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The Protectorate established, 12 - 15th December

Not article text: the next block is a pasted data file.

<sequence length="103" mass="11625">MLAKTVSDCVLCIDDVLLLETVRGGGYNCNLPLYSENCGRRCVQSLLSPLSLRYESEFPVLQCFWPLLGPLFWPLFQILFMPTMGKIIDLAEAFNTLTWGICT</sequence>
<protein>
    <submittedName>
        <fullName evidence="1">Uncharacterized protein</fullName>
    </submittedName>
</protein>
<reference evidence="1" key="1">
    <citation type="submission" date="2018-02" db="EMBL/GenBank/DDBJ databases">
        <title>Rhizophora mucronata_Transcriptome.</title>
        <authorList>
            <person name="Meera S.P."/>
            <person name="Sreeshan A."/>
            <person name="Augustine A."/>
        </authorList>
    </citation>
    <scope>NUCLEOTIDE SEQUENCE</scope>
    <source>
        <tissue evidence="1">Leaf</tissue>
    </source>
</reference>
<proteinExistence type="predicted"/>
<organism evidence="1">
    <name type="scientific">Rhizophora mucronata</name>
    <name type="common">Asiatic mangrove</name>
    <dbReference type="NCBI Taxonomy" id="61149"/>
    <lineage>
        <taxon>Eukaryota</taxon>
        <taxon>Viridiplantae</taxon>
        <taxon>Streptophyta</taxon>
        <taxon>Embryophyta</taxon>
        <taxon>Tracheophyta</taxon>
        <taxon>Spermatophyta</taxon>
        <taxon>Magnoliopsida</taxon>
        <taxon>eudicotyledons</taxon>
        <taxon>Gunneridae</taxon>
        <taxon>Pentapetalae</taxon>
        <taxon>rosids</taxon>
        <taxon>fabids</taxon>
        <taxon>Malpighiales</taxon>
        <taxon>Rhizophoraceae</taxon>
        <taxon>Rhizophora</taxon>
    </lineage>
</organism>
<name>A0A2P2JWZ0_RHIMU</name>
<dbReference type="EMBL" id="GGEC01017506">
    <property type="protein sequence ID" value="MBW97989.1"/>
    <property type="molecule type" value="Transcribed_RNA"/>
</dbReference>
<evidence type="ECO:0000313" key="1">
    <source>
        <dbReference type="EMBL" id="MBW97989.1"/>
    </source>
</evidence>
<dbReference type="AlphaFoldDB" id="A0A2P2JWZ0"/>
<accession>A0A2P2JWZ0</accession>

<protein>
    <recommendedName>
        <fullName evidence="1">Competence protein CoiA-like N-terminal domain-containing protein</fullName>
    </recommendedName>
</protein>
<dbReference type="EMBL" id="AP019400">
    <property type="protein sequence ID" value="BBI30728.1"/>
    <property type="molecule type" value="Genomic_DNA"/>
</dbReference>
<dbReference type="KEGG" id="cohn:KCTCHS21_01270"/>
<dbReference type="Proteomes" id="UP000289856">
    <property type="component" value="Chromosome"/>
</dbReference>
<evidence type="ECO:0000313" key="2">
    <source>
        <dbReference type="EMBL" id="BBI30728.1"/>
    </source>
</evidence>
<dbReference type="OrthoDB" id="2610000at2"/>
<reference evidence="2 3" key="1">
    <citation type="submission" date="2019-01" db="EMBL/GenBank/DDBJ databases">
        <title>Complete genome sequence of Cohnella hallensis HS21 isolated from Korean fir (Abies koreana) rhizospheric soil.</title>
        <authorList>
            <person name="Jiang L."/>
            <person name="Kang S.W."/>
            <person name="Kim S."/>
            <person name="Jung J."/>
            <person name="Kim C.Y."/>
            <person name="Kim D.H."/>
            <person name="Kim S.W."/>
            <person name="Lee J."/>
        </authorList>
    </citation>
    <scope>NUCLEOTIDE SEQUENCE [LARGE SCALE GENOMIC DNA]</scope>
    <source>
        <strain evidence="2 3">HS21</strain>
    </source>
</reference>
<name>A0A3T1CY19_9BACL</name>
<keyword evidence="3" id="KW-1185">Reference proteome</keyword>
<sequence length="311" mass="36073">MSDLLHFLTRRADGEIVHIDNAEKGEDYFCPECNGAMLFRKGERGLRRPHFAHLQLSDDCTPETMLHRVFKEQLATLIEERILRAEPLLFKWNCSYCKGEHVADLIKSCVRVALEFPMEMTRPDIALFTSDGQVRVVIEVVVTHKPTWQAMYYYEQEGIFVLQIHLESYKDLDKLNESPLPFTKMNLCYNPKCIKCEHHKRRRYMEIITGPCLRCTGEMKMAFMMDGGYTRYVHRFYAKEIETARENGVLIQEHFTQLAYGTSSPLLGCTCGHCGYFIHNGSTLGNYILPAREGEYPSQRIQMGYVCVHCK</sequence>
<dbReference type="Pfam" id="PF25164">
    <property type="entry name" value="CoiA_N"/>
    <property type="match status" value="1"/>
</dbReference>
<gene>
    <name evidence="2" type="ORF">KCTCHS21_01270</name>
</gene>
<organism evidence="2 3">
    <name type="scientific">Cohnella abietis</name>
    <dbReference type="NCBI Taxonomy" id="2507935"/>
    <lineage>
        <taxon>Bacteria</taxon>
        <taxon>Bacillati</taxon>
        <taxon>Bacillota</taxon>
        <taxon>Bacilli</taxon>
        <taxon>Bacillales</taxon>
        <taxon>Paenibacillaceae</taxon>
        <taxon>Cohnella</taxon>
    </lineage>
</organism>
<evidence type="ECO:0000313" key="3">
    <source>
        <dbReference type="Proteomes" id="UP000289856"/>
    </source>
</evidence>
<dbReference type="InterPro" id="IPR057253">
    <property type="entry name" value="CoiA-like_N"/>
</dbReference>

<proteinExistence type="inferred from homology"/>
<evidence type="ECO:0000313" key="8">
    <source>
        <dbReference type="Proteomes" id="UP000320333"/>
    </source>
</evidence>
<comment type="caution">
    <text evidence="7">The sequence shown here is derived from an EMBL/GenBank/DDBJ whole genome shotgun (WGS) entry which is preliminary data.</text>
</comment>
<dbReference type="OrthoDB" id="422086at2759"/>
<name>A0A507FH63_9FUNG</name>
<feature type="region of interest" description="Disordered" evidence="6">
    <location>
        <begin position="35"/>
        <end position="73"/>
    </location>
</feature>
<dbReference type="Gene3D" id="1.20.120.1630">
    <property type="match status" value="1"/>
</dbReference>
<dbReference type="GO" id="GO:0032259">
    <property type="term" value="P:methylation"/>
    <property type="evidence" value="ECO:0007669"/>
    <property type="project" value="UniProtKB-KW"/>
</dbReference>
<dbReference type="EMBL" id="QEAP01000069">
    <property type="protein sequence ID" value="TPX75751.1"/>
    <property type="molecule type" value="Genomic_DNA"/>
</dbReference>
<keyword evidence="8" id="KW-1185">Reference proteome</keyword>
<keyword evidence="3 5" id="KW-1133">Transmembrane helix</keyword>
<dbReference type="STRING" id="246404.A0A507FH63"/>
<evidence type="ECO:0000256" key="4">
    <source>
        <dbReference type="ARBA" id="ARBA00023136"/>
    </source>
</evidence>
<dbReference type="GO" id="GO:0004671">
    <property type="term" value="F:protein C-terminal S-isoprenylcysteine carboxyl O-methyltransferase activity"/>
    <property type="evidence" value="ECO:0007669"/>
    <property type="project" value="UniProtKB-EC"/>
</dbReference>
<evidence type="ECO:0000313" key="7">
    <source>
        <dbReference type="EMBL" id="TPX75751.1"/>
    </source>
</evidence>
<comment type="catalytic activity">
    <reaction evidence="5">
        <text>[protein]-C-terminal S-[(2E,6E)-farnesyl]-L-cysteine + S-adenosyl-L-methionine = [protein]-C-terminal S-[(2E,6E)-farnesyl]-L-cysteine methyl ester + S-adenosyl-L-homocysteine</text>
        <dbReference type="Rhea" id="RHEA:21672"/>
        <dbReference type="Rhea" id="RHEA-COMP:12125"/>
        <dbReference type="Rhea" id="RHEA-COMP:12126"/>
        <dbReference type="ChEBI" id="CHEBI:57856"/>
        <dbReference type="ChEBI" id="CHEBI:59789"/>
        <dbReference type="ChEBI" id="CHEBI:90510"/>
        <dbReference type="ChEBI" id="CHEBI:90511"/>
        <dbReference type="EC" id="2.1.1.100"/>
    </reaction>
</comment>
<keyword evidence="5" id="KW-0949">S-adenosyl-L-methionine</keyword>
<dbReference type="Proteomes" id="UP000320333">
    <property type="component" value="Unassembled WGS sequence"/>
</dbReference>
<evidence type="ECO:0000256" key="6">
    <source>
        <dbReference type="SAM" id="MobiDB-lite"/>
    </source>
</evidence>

Once the Nominated Assembly resigned on the morning of Monday 12 December 1653, events moved quickly, Cromwell and his army colleagues showed none of the uncertainty which characterised their initial response to the ejection of the Rump earlier in the year and it is clear that planning and tangible preparations had already been put in place during the autumn, presumably as a contingency in case the Assembly collapsed. Indeed, although Cromwell professed to have had no prior knowledge of the Assembly’s resignation – he told a later parliament that he “did not know one title of that resignation, until they all came and brought it” – it is likely that the leading moderates who coordinated the resignation on 12 December were in collusion with key players who then quickly advanced and established the Protectorate. Circumstantial evidence points to the prominent role played in this process by Major General John Lambert, who apparently began drawing up a new written constitution in the autumn, working first at home and then in London, where he probably consulted a wider group of officers about his proposals. Cromwell himself later recalled that at some stage before the Assembly resigned – perhaps in late November – this small group had brought their plans to Cromwell and repeatedly urged him to accept them, but that he had steadfastly refused to go along with their ideas, which at this stage would presumably have involved forcibly ejecting the sitting Assembly. Moreover, Cromwell later alleged that at this stage the draft constitution envisaged calling the new head of state king rather than Lord Protector, something he could not support or endorse. But once the Assembly itself had resigned, the plan and the draft constitution were quickly dusted down and put into operation.